8 (6. 2002. significantly affected by the intervention.)) P-value* F-value** BMI (kg/m2) I 19. HAZ decreased in Table 2 Change in anthropometric and physical fitness variables at follow-up in boys from intervention and control schools Variables Group Baseline (mean (s. % BMI ZP95 CDC 15 11.8 C 0.3) 19.6)b o0.6 y for Table 2 shows these effects in boys.4 (1. International Journal of Obesity .2 C 3. HAZ in Age 10. it % Boys 53.5 (3.1)b BMI Z-score I 0.7 (2) 5.3) a Denotes significant differences between intervention and control schools at baseline.2 (1.’s in control schools.5 (3.001 33.3 U. Obesity prevention in Chilean children J Kain et al 5 were performed using the SAS statistical package (SAS release and control schools were found in mean values for weight.6) declined in the intervention group by a mean of 0.14 C 12. Both physical Triceps skinfold (mm) 14 (6.8) 3.9 (3.8) 19.3) 65.3) 12. as expected for this age over 6 months.91) o0.) unless stated otherwise) The BMI Z-score declined significantly in the intervention Intervention Control schools.0001).4) 13. The main reason for missing data a clear bias favoring greater obesity in the experimental was child’s absence from school on days of measurements.5)a of group  time were noted (Po0. bControl significantly greater For girls (Table 3).96 (1.6) boys was significantly lower in control schools at baseline.96 (1.9 (13. TSF Weight (kg) 39 (13.3) 23. the proportion of boys was slightly higher in unchanged in the intervention group over time. while in both groups.8 (9.9)b o0.5 (14.2.6 (8.2 (3.12 C 18.9)a 22 (6. bDenotes significant differences between the delta change of intervention and that of control schools from baseline to follow-up.7 (27)a Waist circumference (cm) 66. the N 2141 945 group  time interaction was significant (Po0.0001 20. SAS Institute. in the comparison schools. Table 1 shows the baseline based on changes in the values of anthropometric and characteristics of 2141 children in the intervention and 945 physical fitness indices between baseline and follow-up.d.6 (9.9 cm. The proportion of obese children was significantly higher in the experimental group.3% of the total sample.6 (2.001 112.5) 138.46 (0.001 94. adjusting for the baseline value. and control groups.d. Fitness variables were taken on subsamples of total popula- The effect of the intervention over time was evaluated tion as detailed under Methods.7) dropped nonsignificantly over time in both groups.5) 10. height.05 s. Canada).8) 64.3 while in controls it increased by the same amount.2 (26) 63. No significant differences between intervention control schools it increased by 0.5 (5.6 (2. Average BMI remained both sexes.59 (0.81) HAZ I 0.44 (0.5 48 while the mean dropped by 0. while in control schools it remained unchanged. that is.5 52 remained unchanged over time in intervention schools.98) TSF (mm) I 12. schools.54 (0. Baseline and follow-up with a nonrandom assignment of schools to experimental values for anthropometry were collected in 3086.2 (3.5) o0.45 (0.1) 0. BMI and TSF.9)a 66.94) 0.3 (6.48 (0.5) 37. BMI Results percentile and WC. **F-value for interaction (group  time) calculated from mixed model analysis of covariance values in intervention and control schools.92)a significant group effect and a highly significant interaction BMI percentile 68.3) 23.7)a 19.d.6 (3.51 (0.8 (14.4 (5. there was 86.4) fitness parameters improved significantly in the intervention Lower back flexibility (cm) 22 (7.8)a 3.001 15.001). while in the control group the 20 m SRT 20 m SRT (stages) 3.7 (6. a Intervention significantly greater than control.5 (9. The analysis shows that this change was significantly affected by the interaction between group Table 1 Characteristics of the sample at baseline in intervention and control assignment and time.7 C 23. The average age was 10.7 C 64.97 C 0. 8.2 (10.7 (6.3 (7.63 (0.6) WC (cm) I 67. BMI and BMI Z scores were not than intervention. WC BMI (kg/m2) 19.94)b o0.d. Concordantly with the higher obesity prevalence.001).0 (1. schools (values are mean and (s. % Girls 46.6)b remained unchanged and flexibility declined.3 (5. physical fitness indices were worse (lower values) The baseline sample included 3577 children from both in the experimental schools.0001 73.48 (0.6) o0.92)a 0.9) 20 m SRT (stages) I 3.1)b group (Po0. after adjusting for baseline BMI values.93) 0. *P-value for interaction (group  time) calculated from mixed model analysis of covariance.4 (10. a BMI Z score 0. differences were also noted for mean values in BMI Z-score.)) Follow-up (mean (s.63 (0.9) 11. As explained under Methods. These results are consistent intervention and control schools.98) 0.3) Height (cm) 138.9) Lower back flexibility (cm) I 21.5 (8.97)a 0.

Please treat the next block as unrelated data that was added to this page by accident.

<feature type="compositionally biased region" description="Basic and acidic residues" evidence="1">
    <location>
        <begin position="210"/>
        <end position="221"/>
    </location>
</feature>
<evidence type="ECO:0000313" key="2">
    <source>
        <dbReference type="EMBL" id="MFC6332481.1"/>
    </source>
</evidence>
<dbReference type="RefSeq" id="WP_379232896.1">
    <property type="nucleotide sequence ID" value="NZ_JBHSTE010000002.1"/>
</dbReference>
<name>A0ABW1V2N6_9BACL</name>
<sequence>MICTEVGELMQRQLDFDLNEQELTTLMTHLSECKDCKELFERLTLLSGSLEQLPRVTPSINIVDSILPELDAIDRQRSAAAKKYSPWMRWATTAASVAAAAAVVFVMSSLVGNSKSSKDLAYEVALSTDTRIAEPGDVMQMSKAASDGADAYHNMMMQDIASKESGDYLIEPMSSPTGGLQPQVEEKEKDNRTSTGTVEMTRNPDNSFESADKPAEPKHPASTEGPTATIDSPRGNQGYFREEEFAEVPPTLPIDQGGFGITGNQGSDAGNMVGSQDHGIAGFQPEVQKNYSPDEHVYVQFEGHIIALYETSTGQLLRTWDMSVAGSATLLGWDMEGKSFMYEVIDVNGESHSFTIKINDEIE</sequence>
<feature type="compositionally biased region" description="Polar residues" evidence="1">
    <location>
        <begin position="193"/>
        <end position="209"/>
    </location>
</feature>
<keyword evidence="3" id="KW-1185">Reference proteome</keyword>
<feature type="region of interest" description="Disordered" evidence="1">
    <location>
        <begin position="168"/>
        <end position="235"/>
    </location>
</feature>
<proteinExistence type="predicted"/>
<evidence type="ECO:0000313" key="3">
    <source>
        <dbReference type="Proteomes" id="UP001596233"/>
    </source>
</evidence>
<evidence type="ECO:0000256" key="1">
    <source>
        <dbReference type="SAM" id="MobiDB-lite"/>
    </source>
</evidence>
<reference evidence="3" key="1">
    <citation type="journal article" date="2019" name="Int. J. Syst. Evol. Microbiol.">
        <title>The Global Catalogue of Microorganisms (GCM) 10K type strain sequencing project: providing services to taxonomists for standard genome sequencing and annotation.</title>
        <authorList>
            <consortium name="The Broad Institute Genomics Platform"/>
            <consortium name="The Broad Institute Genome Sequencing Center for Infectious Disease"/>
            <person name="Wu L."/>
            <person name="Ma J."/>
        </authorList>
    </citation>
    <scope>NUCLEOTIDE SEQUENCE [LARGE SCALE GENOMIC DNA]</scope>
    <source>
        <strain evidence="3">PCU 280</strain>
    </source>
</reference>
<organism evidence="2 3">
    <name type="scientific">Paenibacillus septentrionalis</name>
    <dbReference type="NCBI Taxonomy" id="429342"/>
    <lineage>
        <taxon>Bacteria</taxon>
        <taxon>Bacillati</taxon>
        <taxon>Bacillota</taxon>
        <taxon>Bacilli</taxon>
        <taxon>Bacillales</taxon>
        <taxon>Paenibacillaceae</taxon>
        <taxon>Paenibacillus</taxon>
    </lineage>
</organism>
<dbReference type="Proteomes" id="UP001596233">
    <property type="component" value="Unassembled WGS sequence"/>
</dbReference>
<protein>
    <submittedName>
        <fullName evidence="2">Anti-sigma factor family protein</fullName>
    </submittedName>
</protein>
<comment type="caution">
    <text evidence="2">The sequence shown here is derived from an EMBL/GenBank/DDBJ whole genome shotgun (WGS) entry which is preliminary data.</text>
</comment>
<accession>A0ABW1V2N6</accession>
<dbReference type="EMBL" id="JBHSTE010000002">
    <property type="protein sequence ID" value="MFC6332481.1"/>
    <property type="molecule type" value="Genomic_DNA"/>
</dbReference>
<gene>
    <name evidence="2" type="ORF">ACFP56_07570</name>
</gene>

we observed a small but significant difference obese.61 (0. but effect of age was found when assessing the interaction of age.07 Z individual time and group effect. bDenotes significant differences between the delta change of intervention and that of control schools from baseline to follow-up.3) Lower back flexibility (cm) I 22.6 (1.9 (9. mixed model of covariance.6 C 0. boys and girls in each of the three intervention schools while they declined in control schools (P&lt.49 C 0.5) 20 m SRT (stages) I 2.3 (6. of them.9) 20.0. **F-value for interaction (group  time) calculated from mixed model analysis of covariance values in intervention and control schools.4) a Denotes significant differences between intervention and control schools at baseline. These findings are unique and of key significance between schools at baseline (P ¼ 0.06 for girls.9 (9. For girls.1 (6.4 (3. suggesting an independent effect of pubertal related to program implementation in order to illustrate maturation. TSF and this case is difficult to interpret.up. interaction.2) 0.and overnourished at follow-up.8) 0.7) 66 (9.53 (0.2) 3. the group  time interaction was highly population. The mean BMI Z scores for bility improved significantly in the intervention schools. adjusting for the baseline value.94) 0. to 0.9 (7.9 (1.0 (3. normal children lost 0. No group  time interaction was observed. (delta BMI Z) was homogenous and independent of baseline BMI Z scores declined significantly over time in each BMI Z-score. an important improvement occurred. group  time interaction was highly ignificant.4)b o0.92)b o0. we evaluated this change for obese. in contrast to boys. For the control group. BMI Z in those younger than 12 y of age. significant differences In order to examine if the effect of the intervention among intervention schools were noted at baseline.9) HAZ I 0.40 (0. In all intervention for developing countries that must face the challenge schools.1 (10. overweight.92) 0. For combined sexes. both the 20 m SRT scores and flexi.07 for the underweight. However. for at follow-up.6) 0.6 (1.03 for the boys.7 (7. respectively. their potential impact on the main outcomes reported in this Table 3 Change in anthropometric and physical fitness variables at follow-up in girls from intervention and control schools Variables Group Baseline (mean (s. if both control schools had a significant decline in 20 m SRT scores control and intervention groups were examined jointly. in contrast to boys. for ranged from þ 0.)) P-value* F-value** BMI (kg/m2) I 19.59 (0.48 (0.0001 109.92)a 0.05 4. In this case.8) BMI Z score I 0. is independent of the intervention. this group and time of measurement (baseline and at follow-up).7 C 24.3)a 2.e. while in control schools these remained un- normal weight and underweight.06 for control schools combined are shown in Figure 2.2) 65. there was no effect in terms of The mean 20 m SRT scores for boys and girls in each of the observed BMI Z over the 6 months of study. School effects on changes in main outcomes between There was a significant effect of the intervention on baseline and follow-up were also analyzed using the physical fitness.04).6 (3. are shown in Figure 1. boys.6 C 19.28 for boys and 0. at follow.18 significant. but no group  time while those underweight gained þ 0. again. Obesity prevention in Chilean children J Kain et al 6 the intervention schools. For showed a significant effect of baseline BMI Z in both girls.8) 19. for control schools combined test).2)a 23 (6. those older than 12 y of age had a greater decline in We provide preliminary results on process indicators BMI Z.8) WC (cm) I 65. but.2) 15.18 C 64.d. this is an effect which WC were not significantly affected by the intervention.15 BMI Z.)) Follow-up (mean (s. There was a significant 0.89) 0.47 (0.3) 25.2) 16 (6.9)b o0.63 (0. The age effect in indicating a greater drop in the intervention group. changes three intervention schools compared to mean7s.62 (0. no change for overweight and þ 0. mean BMI Z scores that the obese and overweight dropped by 0. For normals.e. The results of this analysis changed.35 C 15.0 (6. although a slight increase was noted in both groups. there was a major improvement in this score of targeting a combination of under. the data demonstrated vention schools.15 BMI Z units. while in controls this score remained un- We also explored the effect of age on change in BMI Z in changed. while it remained unchanged the nearly significant interaction showed a greater drop in in control schools.0001 113. *P-value for interaction (group  time) calculated from mixed model analysis of covariance. No significant overall between intervention schools were noted at baseline. there was a group  time interaction. we also noted differences at baseline between inter- boys and girls.96) TSF (mm) I 15. In the case of girls for both groups combined.001 for each compared to mean7s.8 (6.8 C 2. For boys.d.3 (1. no differences both intervention and control groups.7 (3.16 and were not affected by the intervention. P-value was 0.94)a 0. International Journal of Obesity .